Action shots

One of the disadvantages of travelling solo is that you get zero pictures of yourself on the motorbike. You know, the cool ones, where you see yourself leaning into a corner against a nice Alpine background.

You can always put the camera on a tripod or on a rock and record a video, and then later obtain some pictures from the best frames, but it will not be as good as a shot taken with a long lens and the right shutter speed.

I had seen professional photographers take pictures and then sell them online at organised events such as the Rider1000, but this was the first time I found them on the open road.

In the Col du Galibier and then in the Strada dell’Assietta I saw photographers crouching in a corner, taking pictures of everybody who passed by. Further on up the road, they had set up a small stall where you could take one of their cards with their website and the instructions to buy and download your picture.

I thought it would be cool to have some pictures, so I took the cards and once back home checked out the results at Griffe Photos and PhotoAssietta.

Here are the photos, what do you think?

Griffe Photos

PhotoAssietta

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Overlooking Monaco

Day 8 – Monday 7th August – Moulinet to Barcelona (764km)

 

I had set my alarm clock for 6:30 to make an early start and avoid the hottest hours of the day as far as possible, but I needn’t have. At 6:00 sharp a rooster woke us all up, and kept singing at the top his lungs for at least half an hour more. I enjoyed breakfast in the company of donkeys and while was taking the tent down I saw that two terraces up from where I was there were some cages with rabbits. This was indeed a farm.

The road down to Sospel was delightful, a series of hairpins built on the rocky sides of the Gorges du Piaon, empty this early in the morning, as was the road to Col de Castillon, which I reached through the old road, as the new one crosses the hills via a tunnel lower in the valley.

While riding out of one of the last hairpins before the coast I saw an old stone viaduct that stuck out away from the road and described a long curve above the valley before turning into the mountain again. It was an impressive sight, and as I rode closer I saw that it had no rails on it and a fence blocked access to it where it met the road. It was part of an old railway line that connected Menton on the coast to the town of Sospel, and the reason that the viaduct stuck out so far from the road at that point was not to allow for a wider radius of the corner, as I had thought, but to be able to easily and effectively destroy it with explosives in case of war, rendering the line useless to the enemy.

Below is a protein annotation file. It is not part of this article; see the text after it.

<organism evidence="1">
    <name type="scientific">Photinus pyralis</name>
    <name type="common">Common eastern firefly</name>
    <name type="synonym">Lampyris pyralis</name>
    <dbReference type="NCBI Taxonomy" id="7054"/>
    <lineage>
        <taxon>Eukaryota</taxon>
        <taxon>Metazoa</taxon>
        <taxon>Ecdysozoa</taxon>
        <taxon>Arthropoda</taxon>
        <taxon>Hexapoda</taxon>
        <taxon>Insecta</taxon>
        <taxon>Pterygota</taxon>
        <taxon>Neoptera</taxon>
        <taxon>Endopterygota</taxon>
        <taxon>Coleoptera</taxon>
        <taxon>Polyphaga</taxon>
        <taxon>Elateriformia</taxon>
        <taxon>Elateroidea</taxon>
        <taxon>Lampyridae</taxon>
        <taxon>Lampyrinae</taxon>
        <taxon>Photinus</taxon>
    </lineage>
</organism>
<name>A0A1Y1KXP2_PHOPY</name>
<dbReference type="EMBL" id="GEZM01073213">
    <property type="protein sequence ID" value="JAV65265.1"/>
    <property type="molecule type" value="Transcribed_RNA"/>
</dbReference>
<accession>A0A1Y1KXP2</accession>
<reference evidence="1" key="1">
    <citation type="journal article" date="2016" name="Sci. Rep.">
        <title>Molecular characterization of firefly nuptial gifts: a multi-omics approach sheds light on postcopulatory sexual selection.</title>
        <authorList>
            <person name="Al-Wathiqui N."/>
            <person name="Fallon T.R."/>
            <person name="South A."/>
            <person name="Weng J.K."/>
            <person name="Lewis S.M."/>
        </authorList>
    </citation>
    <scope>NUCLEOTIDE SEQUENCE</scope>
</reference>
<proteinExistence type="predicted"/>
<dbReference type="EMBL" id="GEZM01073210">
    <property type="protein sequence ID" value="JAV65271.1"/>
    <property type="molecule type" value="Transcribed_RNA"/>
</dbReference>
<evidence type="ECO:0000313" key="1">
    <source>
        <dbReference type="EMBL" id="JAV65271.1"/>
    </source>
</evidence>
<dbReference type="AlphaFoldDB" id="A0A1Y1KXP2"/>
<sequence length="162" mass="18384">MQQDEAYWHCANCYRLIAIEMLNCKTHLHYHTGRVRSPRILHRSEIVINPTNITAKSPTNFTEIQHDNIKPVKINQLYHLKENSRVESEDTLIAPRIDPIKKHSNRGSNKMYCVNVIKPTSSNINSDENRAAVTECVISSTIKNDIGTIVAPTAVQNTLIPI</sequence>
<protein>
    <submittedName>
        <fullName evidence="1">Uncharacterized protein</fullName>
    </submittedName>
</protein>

A few kilometres down, the road reached Menton, marking the end of my trip along the French Alps. There was only one more col on the map, Col d’Eze, on the coast road between Monaco and Nice – with most traffic on the motorway, the road was quiet and offered me great views of the Mediterranean with Monaco at my feet.

After conquering the last col I filled up, selected a good playlist on the iPod and got ready for the 700-kilometre slog back home on the motorway. The offroad tires do not like high speeds and I wanted to save fuel, so I took things easy and two fuel stops later I was in the outskirts of Barcelona.

The heat had been bearable, never going above 31ºC, and I was looking forward to a shower and a beer when suddenly all traffic came to a complete halt. Even though it was the end of the day rush hour I was not expecting problems, as most people had already gone on holiday, but it was total gridlock at the entrance of the city, and then I remembered that some genius in city planning had decided to green light roadworks on two major ways into the city at the same time, leaving no alternative for the traffic going into Barcelona, one of them a new bus lane that no one had asked for and no one needed. Some lanes were cut, others made narrower, so there was no space for me, carrying the aluminium boxes to filter through the traffic, so I sat in the sweltering heat for almost an hour while all the traffic entered the city through a single lane. When I got home, another surprise was waiting for me – the building owners had decided to replace the lift, and the work was scheduled from just after the day I left until the 23rd of August, leaving me to carry all the luggage up the stairs dressed like Robocop, swearing and sweating.

When I managed to peel myself off the suit I had a shower, opened a cold IPA and went to kiss my much-missed bed.

Col counter: